Over the past several years, the amount of data flowing into the U.S. government has skyrocketed; now, federal officials are looking toward artificial intelligence to help process and glean insights from an exponentially increasing influx of data.
“Historically, the way that we thought about engaging in data, especially from the business sector, is you’ve got a data lake and we’re basically fishing for insights in the data,” analogized Dr. Jonathan Odom, program manager in the Adaptive Capabilities Office at the Defense Advanced Research Projects Agency, during a panel discussion at a recent ExecutiveBiz event.
“In today’s world, the sense of urgency that we have is someone has opened the floodgates, the dam to the lake, and now we’ve got a large velocity of data. The big problem we were working on initially was volume, and now we’ve got to deal with that volume of data at a high velocity,” explained Dr. Odom.
Though AI and automation technologies can help deal with troves of data at high velocities, these tools are not turnkey solutions, and they’re not without risk.
“AI has been used in a lot of places in the finance sector or business sector, where the impact might be profits, credit scores, things like that. But in the military battle space, lives are at risk,” Dr. Odom warned.
To understand how data and AI can help us win wars, Dr. Timothy Grayson, special assistant to the secretary of the Air Force, said we need to better understand the entire chain of decision points and take a closer look at how we’re managing automation tools at each point.
The overarching principle in the Department of the Air Force is that high-level objectives inform the targets the service has. But on a deeper level, those targets then need to be paired with weapons, the resources of those weapons need to be managed and priorities need to be determined — and those are just a few points in an intricate network of decisions.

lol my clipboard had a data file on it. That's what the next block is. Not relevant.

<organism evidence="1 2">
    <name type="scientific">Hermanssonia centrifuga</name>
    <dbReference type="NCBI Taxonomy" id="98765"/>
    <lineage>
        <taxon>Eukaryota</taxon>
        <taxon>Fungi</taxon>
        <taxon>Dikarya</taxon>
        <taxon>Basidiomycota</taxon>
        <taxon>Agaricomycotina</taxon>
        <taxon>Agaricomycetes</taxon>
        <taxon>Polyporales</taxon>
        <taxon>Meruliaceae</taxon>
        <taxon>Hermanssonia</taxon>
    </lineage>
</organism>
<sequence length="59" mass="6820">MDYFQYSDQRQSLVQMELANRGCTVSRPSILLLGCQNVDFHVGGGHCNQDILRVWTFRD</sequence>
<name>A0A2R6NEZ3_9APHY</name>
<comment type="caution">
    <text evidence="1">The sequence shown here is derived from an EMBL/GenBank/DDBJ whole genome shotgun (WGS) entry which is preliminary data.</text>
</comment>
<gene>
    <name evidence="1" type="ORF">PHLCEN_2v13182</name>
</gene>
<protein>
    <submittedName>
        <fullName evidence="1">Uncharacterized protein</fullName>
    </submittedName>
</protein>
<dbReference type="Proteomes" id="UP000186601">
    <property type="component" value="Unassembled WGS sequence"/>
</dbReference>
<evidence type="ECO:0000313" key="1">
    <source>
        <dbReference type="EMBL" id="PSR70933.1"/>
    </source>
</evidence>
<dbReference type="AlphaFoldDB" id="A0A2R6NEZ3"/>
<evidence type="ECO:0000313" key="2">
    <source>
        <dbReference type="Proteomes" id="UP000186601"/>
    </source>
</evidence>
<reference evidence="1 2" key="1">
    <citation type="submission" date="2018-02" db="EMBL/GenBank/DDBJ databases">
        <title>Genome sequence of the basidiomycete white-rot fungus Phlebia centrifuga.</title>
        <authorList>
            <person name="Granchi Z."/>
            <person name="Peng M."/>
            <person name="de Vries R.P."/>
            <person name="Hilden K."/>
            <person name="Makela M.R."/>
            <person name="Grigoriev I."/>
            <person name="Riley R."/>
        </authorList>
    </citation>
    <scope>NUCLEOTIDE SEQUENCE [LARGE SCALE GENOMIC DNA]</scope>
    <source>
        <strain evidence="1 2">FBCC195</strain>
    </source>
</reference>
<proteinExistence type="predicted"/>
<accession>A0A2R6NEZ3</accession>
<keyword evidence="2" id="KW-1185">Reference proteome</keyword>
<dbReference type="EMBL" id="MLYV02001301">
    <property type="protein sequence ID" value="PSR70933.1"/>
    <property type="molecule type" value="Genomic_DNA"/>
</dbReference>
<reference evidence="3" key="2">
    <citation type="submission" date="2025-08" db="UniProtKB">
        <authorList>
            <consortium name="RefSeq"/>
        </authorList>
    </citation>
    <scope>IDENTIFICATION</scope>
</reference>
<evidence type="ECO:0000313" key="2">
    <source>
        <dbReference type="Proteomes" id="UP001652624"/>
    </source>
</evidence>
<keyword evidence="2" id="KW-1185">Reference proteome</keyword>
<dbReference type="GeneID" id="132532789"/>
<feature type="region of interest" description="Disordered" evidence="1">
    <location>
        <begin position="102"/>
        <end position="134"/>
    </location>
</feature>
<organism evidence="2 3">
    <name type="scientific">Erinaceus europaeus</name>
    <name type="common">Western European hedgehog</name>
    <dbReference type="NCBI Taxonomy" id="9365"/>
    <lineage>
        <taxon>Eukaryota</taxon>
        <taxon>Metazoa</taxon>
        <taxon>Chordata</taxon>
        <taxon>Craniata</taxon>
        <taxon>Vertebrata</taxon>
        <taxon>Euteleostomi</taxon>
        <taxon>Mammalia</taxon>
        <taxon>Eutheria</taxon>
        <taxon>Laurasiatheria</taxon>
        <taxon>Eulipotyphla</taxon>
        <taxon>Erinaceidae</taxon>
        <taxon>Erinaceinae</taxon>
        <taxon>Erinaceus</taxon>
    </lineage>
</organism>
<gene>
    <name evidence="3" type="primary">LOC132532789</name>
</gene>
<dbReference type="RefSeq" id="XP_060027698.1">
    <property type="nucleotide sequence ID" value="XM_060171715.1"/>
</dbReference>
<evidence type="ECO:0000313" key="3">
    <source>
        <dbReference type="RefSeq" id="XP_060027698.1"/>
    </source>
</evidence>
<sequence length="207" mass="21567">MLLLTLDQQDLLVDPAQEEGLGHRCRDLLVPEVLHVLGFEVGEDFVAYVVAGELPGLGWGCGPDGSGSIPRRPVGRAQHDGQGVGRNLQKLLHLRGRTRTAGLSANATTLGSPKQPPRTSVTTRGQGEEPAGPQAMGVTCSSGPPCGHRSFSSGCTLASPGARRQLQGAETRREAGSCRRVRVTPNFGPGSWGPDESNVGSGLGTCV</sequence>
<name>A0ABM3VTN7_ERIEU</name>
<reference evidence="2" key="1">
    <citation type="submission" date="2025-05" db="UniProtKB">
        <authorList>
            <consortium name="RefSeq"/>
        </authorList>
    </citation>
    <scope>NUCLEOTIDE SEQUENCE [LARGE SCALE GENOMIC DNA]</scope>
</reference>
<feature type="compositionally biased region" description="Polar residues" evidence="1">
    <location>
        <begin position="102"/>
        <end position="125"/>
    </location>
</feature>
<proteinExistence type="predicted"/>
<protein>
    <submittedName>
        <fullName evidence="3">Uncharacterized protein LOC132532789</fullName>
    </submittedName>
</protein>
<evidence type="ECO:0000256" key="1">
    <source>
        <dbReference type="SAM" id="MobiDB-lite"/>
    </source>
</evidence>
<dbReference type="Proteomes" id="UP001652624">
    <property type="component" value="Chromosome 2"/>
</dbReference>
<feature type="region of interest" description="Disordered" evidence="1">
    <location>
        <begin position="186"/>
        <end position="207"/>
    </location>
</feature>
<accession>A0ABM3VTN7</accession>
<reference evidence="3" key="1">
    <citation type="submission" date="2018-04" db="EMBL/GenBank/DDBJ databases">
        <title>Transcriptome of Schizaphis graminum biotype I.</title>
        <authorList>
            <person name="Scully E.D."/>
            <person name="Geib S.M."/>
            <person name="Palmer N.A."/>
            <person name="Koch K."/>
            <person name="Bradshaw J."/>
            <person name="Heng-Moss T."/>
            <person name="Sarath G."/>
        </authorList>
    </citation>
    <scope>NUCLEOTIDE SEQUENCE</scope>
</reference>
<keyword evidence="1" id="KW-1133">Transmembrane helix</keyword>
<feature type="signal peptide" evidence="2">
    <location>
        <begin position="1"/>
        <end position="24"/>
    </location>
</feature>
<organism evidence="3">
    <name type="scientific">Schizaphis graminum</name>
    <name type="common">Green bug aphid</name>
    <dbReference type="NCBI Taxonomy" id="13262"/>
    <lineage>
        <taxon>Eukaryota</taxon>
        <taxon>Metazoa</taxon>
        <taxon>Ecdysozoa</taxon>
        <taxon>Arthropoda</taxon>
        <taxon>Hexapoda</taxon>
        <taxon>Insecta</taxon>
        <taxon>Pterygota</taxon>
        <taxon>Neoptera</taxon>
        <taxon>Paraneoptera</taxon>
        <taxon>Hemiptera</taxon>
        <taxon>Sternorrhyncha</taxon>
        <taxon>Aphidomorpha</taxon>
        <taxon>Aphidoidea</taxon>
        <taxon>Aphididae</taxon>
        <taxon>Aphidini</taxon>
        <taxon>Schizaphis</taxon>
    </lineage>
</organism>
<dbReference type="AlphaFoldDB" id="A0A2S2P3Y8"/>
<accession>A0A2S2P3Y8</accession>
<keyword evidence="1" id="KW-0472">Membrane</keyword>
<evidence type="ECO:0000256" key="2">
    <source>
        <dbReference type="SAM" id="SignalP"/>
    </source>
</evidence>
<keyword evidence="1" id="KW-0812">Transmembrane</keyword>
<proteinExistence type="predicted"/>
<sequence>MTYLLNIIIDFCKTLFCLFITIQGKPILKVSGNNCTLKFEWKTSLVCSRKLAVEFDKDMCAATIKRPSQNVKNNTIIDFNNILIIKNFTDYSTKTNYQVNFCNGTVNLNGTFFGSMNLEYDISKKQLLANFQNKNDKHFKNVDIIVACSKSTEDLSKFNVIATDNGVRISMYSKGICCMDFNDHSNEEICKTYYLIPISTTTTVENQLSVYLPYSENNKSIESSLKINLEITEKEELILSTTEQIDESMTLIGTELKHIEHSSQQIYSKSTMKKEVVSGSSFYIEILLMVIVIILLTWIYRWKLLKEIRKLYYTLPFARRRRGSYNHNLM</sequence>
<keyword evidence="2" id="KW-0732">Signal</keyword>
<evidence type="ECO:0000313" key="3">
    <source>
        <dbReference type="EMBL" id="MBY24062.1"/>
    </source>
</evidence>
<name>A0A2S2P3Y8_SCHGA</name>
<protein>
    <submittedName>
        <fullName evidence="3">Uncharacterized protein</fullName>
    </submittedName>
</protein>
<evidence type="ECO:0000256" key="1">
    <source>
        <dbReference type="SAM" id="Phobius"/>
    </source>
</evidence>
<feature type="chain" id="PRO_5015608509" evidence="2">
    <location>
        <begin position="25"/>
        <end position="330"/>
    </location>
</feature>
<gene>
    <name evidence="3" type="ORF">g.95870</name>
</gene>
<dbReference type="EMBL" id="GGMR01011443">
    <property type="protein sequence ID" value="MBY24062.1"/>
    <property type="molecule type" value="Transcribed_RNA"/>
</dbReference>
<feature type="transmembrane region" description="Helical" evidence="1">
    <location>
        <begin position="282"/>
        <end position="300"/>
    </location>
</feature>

“I think when we look at highly automated systems and networks associated with these systems-of-systems architectures, everything I describe are the types of decisions and use of data that the human operators ultimately need,” he shared. “I think there’s going to be an additional set of tools and functions associated with the management of data itself.”
For example, Dr. Grayson said that if hypothetically, an Aegis destroyer received a call for help, the only thing its operators would need to know is if the destroyer is available to shoot the required targets. “But its computers might need to know a heck of a lot more about depth of magazine, and other existing tasks and some of the details of the weapon dynamics and engagement networks,” he explained.
Off the battlefield, defense leaders argue that more preparation and realistic exercise environments are needed in order to ensure that warfighters are trained and ready to use AI and automation tools.
“We need environments where everyone can work together to try things out, do experimentation,” said Dr. Odom, who revealed that in a recent meeting with several major prime contractors, they all rejected the idea of bringing in an integrator for a project and instead favored an environment in which they could work together to solve some of the major problems.
Frederick Stanley, coalition operations and integration branch chief for Joint Staff J6, concurred that industry partners are vital to military forces, and “bringing them in at the ground floor is important.”
Ultimately, earlier partnerships will help to get technologies and capabilities into the hands of our warfighters much faster, Stanley added.
Jonathan Broadbent, chief solutions architect for AI and autonomy at MITRE, emphasized the need for conducting active red teaming, which refers to an exercise in which a group within an organization plays the role of an adversary in order to highlight vulnerabilities and better protect against potential threats.
Broadbent urged that we need to be “actively identifying where those risks might be and then encoding those in the validation and verification that really needs to be ongoing in the system to make sure it’s continuing to perform the way we need it to.”
Join ExecutiveBiz Events for its Sensors for Defense Forum on Sept. 13 to learn more about the role sensors play in the military’s push for data centricity.
Lt. Gen. Leah Lauderback, deputy chief of staff for intelligence, surveillance, reconnaissance and cyber effects operations at the Department of the Air Force, is scheduled to keynote. Register here.